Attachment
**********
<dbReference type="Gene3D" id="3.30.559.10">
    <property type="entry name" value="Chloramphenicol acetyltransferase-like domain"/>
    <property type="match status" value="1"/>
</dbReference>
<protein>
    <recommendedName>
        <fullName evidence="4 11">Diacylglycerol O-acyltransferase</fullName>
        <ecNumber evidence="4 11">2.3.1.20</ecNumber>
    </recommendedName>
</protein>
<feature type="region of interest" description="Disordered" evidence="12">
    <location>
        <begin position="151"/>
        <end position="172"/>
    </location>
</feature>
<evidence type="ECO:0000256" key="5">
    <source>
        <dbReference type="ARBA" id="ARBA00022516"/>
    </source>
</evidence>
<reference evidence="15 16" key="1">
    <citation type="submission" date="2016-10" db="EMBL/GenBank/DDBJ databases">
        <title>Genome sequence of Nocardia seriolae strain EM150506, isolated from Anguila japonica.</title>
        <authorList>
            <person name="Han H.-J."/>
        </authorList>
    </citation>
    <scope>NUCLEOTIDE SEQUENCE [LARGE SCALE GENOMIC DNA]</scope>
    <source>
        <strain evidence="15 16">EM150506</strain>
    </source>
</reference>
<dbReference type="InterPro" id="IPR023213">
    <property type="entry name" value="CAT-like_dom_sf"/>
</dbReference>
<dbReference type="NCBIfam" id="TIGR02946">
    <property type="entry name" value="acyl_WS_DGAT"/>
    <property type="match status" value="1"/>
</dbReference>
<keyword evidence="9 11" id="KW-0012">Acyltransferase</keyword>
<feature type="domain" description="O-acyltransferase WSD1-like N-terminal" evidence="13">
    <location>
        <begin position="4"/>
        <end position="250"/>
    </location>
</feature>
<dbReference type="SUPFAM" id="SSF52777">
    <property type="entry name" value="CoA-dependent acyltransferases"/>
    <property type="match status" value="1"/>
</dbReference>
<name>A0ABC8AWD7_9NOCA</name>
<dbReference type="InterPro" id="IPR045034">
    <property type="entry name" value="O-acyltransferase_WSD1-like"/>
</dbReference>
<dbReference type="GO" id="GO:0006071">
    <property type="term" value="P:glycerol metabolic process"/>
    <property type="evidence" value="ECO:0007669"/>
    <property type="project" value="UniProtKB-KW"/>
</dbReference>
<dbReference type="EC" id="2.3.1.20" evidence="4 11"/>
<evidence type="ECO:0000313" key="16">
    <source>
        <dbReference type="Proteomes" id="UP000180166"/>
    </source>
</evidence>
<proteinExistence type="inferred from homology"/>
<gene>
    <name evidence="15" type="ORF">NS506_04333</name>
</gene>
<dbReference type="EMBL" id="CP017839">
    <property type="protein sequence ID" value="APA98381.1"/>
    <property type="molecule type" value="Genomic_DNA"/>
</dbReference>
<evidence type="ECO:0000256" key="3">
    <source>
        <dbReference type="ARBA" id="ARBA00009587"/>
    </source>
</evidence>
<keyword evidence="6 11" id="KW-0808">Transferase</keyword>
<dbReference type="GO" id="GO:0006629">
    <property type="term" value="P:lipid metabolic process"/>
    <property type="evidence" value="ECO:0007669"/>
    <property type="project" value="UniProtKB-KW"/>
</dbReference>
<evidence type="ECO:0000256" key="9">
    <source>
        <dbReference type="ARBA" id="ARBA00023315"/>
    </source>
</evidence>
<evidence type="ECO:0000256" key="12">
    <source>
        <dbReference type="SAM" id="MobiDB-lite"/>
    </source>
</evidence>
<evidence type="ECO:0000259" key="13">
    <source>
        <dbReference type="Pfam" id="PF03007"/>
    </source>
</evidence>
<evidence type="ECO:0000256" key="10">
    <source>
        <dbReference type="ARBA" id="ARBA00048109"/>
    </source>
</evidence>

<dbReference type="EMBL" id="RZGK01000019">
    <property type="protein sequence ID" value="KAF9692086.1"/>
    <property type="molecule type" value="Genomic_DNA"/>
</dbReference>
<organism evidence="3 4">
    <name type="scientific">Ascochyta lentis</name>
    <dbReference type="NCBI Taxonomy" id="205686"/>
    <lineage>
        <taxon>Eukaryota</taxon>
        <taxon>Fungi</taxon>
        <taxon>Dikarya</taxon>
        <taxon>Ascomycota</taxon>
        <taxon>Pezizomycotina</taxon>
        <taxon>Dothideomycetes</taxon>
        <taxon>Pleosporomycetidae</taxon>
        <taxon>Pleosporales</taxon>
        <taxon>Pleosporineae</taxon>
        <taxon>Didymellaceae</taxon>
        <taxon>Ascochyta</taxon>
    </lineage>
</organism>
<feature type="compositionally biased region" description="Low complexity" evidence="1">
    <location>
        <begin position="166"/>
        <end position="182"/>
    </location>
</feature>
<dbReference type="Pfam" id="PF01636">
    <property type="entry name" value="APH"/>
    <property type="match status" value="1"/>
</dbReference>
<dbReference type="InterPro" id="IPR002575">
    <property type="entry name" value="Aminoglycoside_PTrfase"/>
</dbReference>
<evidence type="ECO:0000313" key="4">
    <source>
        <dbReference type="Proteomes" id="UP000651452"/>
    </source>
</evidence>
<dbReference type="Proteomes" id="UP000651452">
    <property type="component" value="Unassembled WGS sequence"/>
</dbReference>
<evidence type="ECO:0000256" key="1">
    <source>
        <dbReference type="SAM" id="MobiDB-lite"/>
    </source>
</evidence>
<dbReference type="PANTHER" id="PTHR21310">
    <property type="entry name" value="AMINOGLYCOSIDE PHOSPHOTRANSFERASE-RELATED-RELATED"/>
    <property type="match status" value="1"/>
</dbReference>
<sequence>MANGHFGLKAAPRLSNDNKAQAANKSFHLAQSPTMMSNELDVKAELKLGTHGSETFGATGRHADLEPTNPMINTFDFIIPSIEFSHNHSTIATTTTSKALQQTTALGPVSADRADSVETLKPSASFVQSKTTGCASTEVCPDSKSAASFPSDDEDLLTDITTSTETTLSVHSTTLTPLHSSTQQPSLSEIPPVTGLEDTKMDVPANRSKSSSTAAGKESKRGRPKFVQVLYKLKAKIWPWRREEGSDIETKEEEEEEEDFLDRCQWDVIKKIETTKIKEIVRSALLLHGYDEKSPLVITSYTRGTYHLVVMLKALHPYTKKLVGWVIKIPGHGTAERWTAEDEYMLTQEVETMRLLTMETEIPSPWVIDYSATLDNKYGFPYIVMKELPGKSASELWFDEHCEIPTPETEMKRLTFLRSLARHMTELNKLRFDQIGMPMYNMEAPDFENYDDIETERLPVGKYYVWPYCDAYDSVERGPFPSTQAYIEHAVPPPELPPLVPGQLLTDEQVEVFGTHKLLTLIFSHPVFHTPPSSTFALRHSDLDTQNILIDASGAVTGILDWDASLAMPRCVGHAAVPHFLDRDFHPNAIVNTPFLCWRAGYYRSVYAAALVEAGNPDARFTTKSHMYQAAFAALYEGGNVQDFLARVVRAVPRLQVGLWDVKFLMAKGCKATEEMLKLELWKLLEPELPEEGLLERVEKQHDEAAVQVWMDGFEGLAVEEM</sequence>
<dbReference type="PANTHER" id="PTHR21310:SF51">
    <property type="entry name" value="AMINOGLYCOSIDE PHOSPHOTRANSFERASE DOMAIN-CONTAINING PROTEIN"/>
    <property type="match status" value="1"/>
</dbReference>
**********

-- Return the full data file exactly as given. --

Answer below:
<dbReference type="Gene3D" id="3.30.559.10">
    <property type="entry name" value="Chloramphenicol acetyltransferase-like domain"/>
    <property type="match status" value="1"/>
</dbReference>
<protein>
    <recommendedName>
        <fullName evidence="4 11">Diacylglycerol O-acyltransferase</fullName>
        <ecNumber evidence="4 11">2.3.1.20</ecNumber>
    </recommendedName>
</protein>
<feature type="region of interest" description="Disordered" evidence="12">
    <location>
        <begin position="151"/>
        <end position="172"/>
    </location>
</feature>
<evidence type="ECO:0000256" key="5">
    <source>
        <dbReference type="ARBA" id="ARBA00022516"/>
    </source>
</evidence>
<reference evidence="15 16" key="1">
    <citation type="submission" date="2016-10" db="EMBL/GenBank/DDBJ databases">
        <title>Genome sequence of Nocardia seriolae strain EM150506, isolated from Anguila japonica.</title>
        <authorList>
            <person name="Han H.-J."/>
        </authorList>
    </citation>
    <scope>NUCLEOTIDE SEQUENCE [LARGE SCALE GENOMIC DNA]</scope>
    <source>
        <strain evidence="15 16">EM150506</strain>
    </source>
</reference>
<dbReference type="InterPro" id="IPR023213">
    <property type="entry name" value="CAT-like_dom_sf"/>
</dbReference>
<dbReference type="NCBIfam" id="TIGR02946">
    <property type="entry name" value="acyl_WS_DGAT"/>
    <property type="match status" value="1"/>
</dbReference>
<keyword evidence="9 11" id="KW-0012">Acyltransferase</keyword>
<feature type="domain" description="O-acyltransferase WSD1-like N-terminal" evidence="13">
    <location>
        <begin position="4"/>
        <end position="250"/>
    </location>
</feature>
<dbReference type="SUPFAM" id="SSF52777">
    <property type="entry name" value="CoA-dependent acyltransferases"/>
    <property type="match status" value="1"/>
</dbReference>
<name>A0ABC8AWD7_9NOCA</name>
<dbReference type="InterPro" id="IPR045034">
    <property type="entry name" value="O-acyltransferase_WSD1-like"/>
</dbReference>
<dbReference type="GO" id="GO:0006071">
    <property type="term" value="P:glycerol metabolic process"/>
    <property type="evidence" value="ECO:0007669"/>
    <property type="project" value="UniProtKB-KW"/>
</dbReference>
<dbReference type="EC" id="2.3.1.20" evidence="4 11"/>
<evidence type="ECO:0000313" key="16">
    <source>
        <dbReference type="Proteomes" id="UP000180166"/>
    </source>
</evidence>
<proteinExistence type="inferred from homology"/>
<gene>
    <name evidence="15" type="ORF">NS506_04333</name>
</gene>
<dbReference type="EMBL" id="CP017839">
    <property type="protein sequence ID" value="APA98381.1"/>
    <property type="molecule type" value="Genomic_DNA"/>
</dbReference>
<evidence type="ECO:0000256" key="3">
    <source>
        <dbReference type="ARBA" id="ARBA00009587"/>
    </source>
</evidence>
<keyword evidence="6 11" id="KW-0808">Transferase</keyword>
<dbReference type="GO" id="GO:0006629">
    <property type="term" value="P:lipid metabolic process"/>
    <property type="evidence" value="ECO:0007669"/>
    <property type="project" value="UniProtKB-KW"/>
</dbReference>
<evidence type="ECO:0000256" key="9">
    <source>
        <dbReference type="ARBA" id="ARBA00023315"/>
    </source>
</evidence>
<evidence type="ECO:0000256" key="12">
    <source>
        <dbReference type="SAM" id="MobiDB-lite"/>
    </source>
</evidence>
<evidence type="ECO:0000259" key="13">
    <source>
        <dbReference type="Pfam" id="PF03007"/>
    </source>
</evidence>
<evidence type="ECO:0000256" key="10">
    <source>
        <dbReference type="ARBA" id="ARBA00048109"/>
    </source>
</evidence>

<dbReference type="EMBL" id="RZGK01000019">
    <property type="protein sequence ID" value="KAF9692086.1"/>
    <property type="molecule type" value="Genomic_DNA"/>
</dbReference>
<organism evidence="3 4">
    <name type="scientific">Ascochyta lentis</name>
    <dbReference type="NCBI Taxonomy" id="205686"/>
    <lineage>
        <taxon>Eukaryota</taxon>
        <taxon>Fungi</taxon>
        <taxon>Dikarya</taxon>
        <taxon>Ascomycota</taxon>
        <taxon>Pezizomycotina</taxon>
        <taxon>Dothideomycetes</taxon>
        <taxon>Pleosporomycetidae</taxon>
        <taxon>Pleosporales</taxon>
        <taxon>Pleosporineae</taxon>
        <taxon>Didymellaceae</taxon>
        <taxon>Ascochyta</taxon>
    </lineage>
</organism>
<feature type="compositionally biased region" description="Low complexity" evidence="1">
    <location>
        <begin position="166"/>
        <end position="182"/>
    </location>
</feature>
<dbReference type="Pfam" id="PF01636">
    <property type="entry name" value="APH"/>
    <property type="match status" value="1"/>
</dbReference>
<dbReference type="InterPro" id="IPR002575">
    <property type="entry name" value="Aminoglycoside_PTrfase"/>
</dbReference>
<evidence type="ECO:0000313" key="4">
    <source>
        <dbReference type="Proteomes" id="UP000651452"/>
    </source>
</evidence>
<dbReference type="Proteomes" id="UP000651452">
    <property type="component" value="Unassembled WGS sequence"/>
</dbReference>
<evidence type="ECO:0000256" key="1">
    <source>
        <dbReference type="SAM" id="MobiDB-lite"/>
    </source>
</evidence>
<dbReference type="PANTHER" id="PTHR21310">
    <property type="entry name" value="AMINOGLYCOSIDE PHOSPHOTRANSFERASE-RELATED-RELATED"/>
    <property type="match status" value="1"/>
</dbReference>
<sequence>MANGHFGLKAAPRLSNDNKAQAANKSFHLAQSPTMMSNELDVKAELKLGTHGSETFGATGRHADLEPTNPMINTFDFIIPSIEFSHNHSTIATTTTSKALQQTTALGPVSADRADSVETLKPSASFVQSKTTGCASTEVCPDSKSAASFPSDDEDLLTDITTSTETTLSVHSTTLTPLHSSTQQPSLSEIPPVTGLEDTKMDVPANRSKSSSTAAGKESKRGRPKFVQVLYKLKAKIWPWRREEGSDIETKEEEEEEEDFLDRCQWDVIKKIETTKIKEIVRSALLLHGYDEKSPLVITSYTRGTYHLVVMLKALHPYTKKLVGWVIKIPGHGTAERWTAEDEYMLTQEVETMRLLTMETEIPSPWVIDYSATLDNKYGFPYIVMKELPGKSASELWFDEHCEIPTPETEMKRLTFLRSLARHMTELNKLRFDQIGMPMYNMEAPDFENYDDIETERLPVGKYYVWPYCDAYDSVERGPFPSTQAYIEHAVPPPELPPLVPGQLLTDEQVEVFGTHKLLTLIFSHPVFHTPPSSTFALRHSDLDTQNILIDASGAVTGILDWDASLAMPRCVGHAAVPHFLDRDFHPNAIVNTPFLCWRAGYYRSVYAAALVEAGNPDARFTTKSHMYQAAFAALYEGGNVQDFLARVVRAVPRLQVGLWDVKFLMAKGCKATEEMLKLELWKLLEPELPEEGLLERVEKQHDEAAVQVWMDGFEGLAVEEM</sequence>
<dbReference type="PANTHER" id="PTHR21310:SF51">
    <property type="entry name" value="AMINOGLYCOSIDE PHOSPHOTRANSFERASE DOMAIN-CONTAINING PROTEIN"/>
    <property type="match status" value="1"/>
</dbReference>